Bendigo mum to ride in memory of daughter Tayla

Nina Oldham’s impassioned plea comes after her daughter, Tayla Rae, took her own life in June this year.

“I feel if I was a bit more in tune, it could have been a different outcome, my parental manual failed me on this one,’’ she said.

“People say ‘talk to your kids’ but we really need to be having open discussions with our kids and getting to know them and let them in.

“It’s about really listening and reading between the lines – and reading between the lines on Facebook statuses.

“Even if it comes across as attention seeking, give them the attention – because the next time, it might not be.

“I am no expert in any of this, or parenting for that matter, I’m simply sharing what I saw as a teenager’s mum who needed help.”

Nina believes that parents should be sharing more than just the happy memories of their childhoods and letting their children know life wasn’t always easy.

“Part of the problem is that we don’t talk about how hard our life was sometimes,’’ she said.

“We talk a lot about what life was like for us, but we don’t talk about how it wasn’t always good. “We need to tell our kids they’re not abnormal – they’re not broken, their pain is real and we need to listen to them, not judge them.

“People don’t realise how harsh their words are and also don’t realise how much small, kind words help.’’

Nina will today hold a 12-hour stationary bike ride at Doherty’s Gym to raise money for Australia’s national youth mental health foundation, Headspace.

Today’s event is part of her training for a 130km fund-raising bike ride at Falls Creek in January.The proceeds of the ride will also go to Headspace.

“This is not about me – I just want to raise money so it can go to the experts who know how to help,’’ Nina said. “We need to get the message out there that kids shouldn’t be afraid to ask for help, and they need to know where to go for help.

“Mental illness and depression are looked down on and kids don’t talk about suicide, it’s taboo.

“But teens don’t realise the impact is has later on down the track – it has affected so many lives.’’

Tayla was never diagnosed with depression, but according to Nina “it’s crystal clear, now’’.

“Prior to that, she was happy,’’ Nina said.

Tayla was a normal teenager who adored her seven-year-old brother, Fletcher, her blended families, loved Facebook and her phone.

“She was such a helper – such a giving, caring person.

“And I believe that’s a sign as well, someone who is always there for everyone else but never asks for anything in return.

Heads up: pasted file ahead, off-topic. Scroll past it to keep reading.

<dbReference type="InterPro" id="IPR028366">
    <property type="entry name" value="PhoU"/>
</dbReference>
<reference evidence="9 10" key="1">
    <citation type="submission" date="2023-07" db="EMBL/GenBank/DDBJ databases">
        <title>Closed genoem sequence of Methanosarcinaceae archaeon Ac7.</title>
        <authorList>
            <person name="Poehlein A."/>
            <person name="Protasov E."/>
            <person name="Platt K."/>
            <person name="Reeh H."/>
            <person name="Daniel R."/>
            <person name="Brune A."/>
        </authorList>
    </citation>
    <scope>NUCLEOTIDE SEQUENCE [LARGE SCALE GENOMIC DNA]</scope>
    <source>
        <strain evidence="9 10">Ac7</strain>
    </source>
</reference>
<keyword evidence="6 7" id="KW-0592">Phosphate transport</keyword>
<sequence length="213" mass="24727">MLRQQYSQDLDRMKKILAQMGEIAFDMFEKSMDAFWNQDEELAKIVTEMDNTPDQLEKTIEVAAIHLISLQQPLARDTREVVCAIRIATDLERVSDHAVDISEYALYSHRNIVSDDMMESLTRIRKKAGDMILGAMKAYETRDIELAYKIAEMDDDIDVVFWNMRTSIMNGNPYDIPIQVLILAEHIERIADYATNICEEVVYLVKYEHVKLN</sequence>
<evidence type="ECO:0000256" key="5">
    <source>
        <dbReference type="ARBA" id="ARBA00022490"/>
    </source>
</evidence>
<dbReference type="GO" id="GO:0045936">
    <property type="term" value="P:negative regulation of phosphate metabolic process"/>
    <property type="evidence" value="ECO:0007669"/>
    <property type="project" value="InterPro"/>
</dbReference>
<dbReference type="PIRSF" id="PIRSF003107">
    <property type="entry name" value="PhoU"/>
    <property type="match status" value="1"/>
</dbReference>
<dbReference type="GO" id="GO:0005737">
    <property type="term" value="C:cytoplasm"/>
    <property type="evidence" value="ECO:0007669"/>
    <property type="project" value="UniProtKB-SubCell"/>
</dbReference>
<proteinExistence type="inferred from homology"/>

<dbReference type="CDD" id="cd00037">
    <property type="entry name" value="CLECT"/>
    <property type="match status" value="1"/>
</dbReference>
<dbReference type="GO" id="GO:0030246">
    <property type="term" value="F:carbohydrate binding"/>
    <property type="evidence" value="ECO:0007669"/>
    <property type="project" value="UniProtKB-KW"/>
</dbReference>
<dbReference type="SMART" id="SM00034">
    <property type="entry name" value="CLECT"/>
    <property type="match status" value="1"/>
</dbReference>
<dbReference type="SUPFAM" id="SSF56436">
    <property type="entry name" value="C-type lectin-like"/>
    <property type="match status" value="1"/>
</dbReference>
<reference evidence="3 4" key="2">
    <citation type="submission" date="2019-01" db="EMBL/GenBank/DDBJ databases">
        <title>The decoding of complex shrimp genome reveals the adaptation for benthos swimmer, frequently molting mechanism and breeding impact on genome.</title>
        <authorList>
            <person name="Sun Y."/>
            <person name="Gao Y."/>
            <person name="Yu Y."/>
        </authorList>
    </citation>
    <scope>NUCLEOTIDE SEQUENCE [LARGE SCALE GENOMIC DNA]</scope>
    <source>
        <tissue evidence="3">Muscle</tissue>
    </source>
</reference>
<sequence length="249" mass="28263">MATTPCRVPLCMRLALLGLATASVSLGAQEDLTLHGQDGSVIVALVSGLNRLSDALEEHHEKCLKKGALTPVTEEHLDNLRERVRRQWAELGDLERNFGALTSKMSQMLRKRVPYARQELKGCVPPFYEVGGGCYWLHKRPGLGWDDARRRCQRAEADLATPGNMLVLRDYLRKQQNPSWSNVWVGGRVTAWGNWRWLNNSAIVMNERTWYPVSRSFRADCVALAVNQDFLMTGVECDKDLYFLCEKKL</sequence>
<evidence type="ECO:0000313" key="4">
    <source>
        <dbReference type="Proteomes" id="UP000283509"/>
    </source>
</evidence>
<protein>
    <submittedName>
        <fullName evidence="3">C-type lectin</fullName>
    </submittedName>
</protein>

“She had a very big heart, she didn’t ask for anything, she just wanted world peace.’’

In hindsight, however, there were small warning signs.

“But when they get themselves together overnight and they’re happy, that’s when you’ve got to watch them – they have made their decision,’’ Nina said.

“She was the last person on earth anyone thought would do it – they were just absolutely shocked.

“She was always there to help with everybody else’s problems but struggled the most talking about her own problems.’’

It’s for that reason Nina chose something she believed would be mentally and physically challenging for her, because “Tayla’s everyday life was physically and mentally impossible’’ for her.

“If I wasn’t doing this, I would be in a mental health hospital,’’ she said. “It really proves that nothing is impossible after such tragedy.

“I don’t want to dwell on the bad; she wanted to end her life, not mine.

“I believe she is looking down on all of us and would want all her friends and families to have the most amazing lives.

“I don’t want sympathy, there is no choice but to go on – but you have your moments, all the time.’’

Today’s ride will be held from 6am until 6pm. The day will include a sausage sizzle and Christmas baubles decorated in Tayla’s memory will be for sale.

In January, Nina will complete the Ride for Tayla Rae with friends Sharon Bradley and Kevin Harding, whom she credits with pulling her through the dark times.

She said she couldn’t thank the pair enough for all the dedication and effort they had put into the training.

“To have friends like this and many others who have taken this on as passionately as I have, they have been there every step of the way, their positive and supportive attitudes inspire me to keep going.

“It’s the friends and family in my life today that I am truly blessed to be supported by and sharing life with.’’

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